Opponents of the Main Street Fairness Act often charge that its main supporters are huge retailers such as Walmart and Best Buy. While it’s true that these companies support the Main Street Fairness Act, they are only the most visible supporters—for every large retailer there are hundreds of small local businesses supporting the bill.
Two recent news articles point to this fact. This article from the Central Pennsylvania Business Journal says that more than 200 business owners have signed a letter asking Pennsylvania legislators to pass legislation requiring online retailers to collect sales tax:
The signatories are mostly small retailers from around the state, but also include business associations and resort/recreational businesses such as York County ski area company Ski Roundtop Operating Corp.
You can read the letter yourself and see which businesses have signed here.
In the Houston Chronicle, the owner of a college bookstore has written an op-ed explaining how the fact that online retailers do not need to to collect sales tax has affected his business. It’s a great read, and it highlights one of the industries that has been hardest hit by the tech revolution: bookstores.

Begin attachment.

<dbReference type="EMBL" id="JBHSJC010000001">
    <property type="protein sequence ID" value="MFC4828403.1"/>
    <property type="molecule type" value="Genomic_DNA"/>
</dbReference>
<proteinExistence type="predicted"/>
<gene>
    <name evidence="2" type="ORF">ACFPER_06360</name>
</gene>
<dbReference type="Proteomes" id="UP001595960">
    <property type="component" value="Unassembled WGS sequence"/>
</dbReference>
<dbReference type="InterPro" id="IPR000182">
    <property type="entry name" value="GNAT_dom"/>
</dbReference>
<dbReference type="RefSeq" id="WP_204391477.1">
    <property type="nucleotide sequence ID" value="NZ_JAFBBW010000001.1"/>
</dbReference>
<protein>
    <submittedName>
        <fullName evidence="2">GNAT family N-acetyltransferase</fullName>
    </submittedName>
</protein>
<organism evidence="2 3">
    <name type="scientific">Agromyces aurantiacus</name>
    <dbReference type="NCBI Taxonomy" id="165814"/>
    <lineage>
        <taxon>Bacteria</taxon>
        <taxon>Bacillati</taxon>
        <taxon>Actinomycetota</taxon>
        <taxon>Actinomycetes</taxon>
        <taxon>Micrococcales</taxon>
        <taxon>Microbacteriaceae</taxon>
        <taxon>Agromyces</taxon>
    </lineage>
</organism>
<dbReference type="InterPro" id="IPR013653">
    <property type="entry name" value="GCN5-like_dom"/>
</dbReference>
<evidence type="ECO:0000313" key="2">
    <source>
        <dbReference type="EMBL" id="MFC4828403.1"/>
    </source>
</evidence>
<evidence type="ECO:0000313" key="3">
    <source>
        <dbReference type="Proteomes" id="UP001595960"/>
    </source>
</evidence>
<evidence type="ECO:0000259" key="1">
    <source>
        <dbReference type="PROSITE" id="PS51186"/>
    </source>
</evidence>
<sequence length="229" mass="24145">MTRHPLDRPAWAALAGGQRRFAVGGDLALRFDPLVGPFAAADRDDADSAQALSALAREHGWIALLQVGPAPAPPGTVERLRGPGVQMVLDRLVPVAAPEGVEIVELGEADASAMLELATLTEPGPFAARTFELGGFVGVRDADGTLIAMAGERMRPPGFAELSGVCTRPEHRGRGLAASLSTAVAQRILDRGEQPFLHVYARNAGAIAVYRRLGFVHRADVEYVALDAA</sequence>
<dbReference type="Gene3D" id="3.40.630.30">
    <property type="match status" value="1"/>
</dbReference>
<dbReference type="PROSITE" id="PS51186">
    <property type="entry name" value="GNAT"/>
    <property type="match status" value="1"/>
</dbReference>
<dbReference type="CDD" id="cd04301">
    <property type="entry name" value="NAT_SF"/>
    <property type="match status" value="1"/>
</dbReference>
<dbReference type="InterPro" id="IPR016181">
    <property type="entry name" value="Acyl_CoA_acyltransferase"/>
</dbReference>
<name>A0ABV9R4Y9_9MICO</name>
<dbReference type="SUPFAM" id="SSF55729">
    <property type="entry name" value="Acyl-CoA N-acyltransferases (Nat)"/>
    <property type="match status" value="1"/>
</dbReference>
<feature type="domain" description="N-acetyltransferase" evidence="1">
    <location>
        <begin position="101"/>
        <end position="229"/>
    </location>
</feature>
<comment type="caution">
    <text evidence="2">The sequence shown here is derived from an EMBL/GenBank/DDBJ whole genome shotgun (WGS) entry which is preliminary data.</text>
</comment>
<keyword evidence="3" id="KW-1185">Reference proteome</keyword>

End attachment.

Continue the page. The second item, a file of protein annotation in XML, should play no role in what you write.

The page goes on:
It’s hard to argue with the idea that all retailers should follow the same rules—selling online shouldn’t provide an unfair advantage over selling in a bricks-and-mortar store. With technology like TaxCloud making it easy to automate the calculation and collection of sales tax for anywhere in the U.S., there’s really no reason that online retailers shouldn’t collect sales tax.
The Main Street Fairness Act would provide a level playing field for both online and local retailers, and we continue to support it.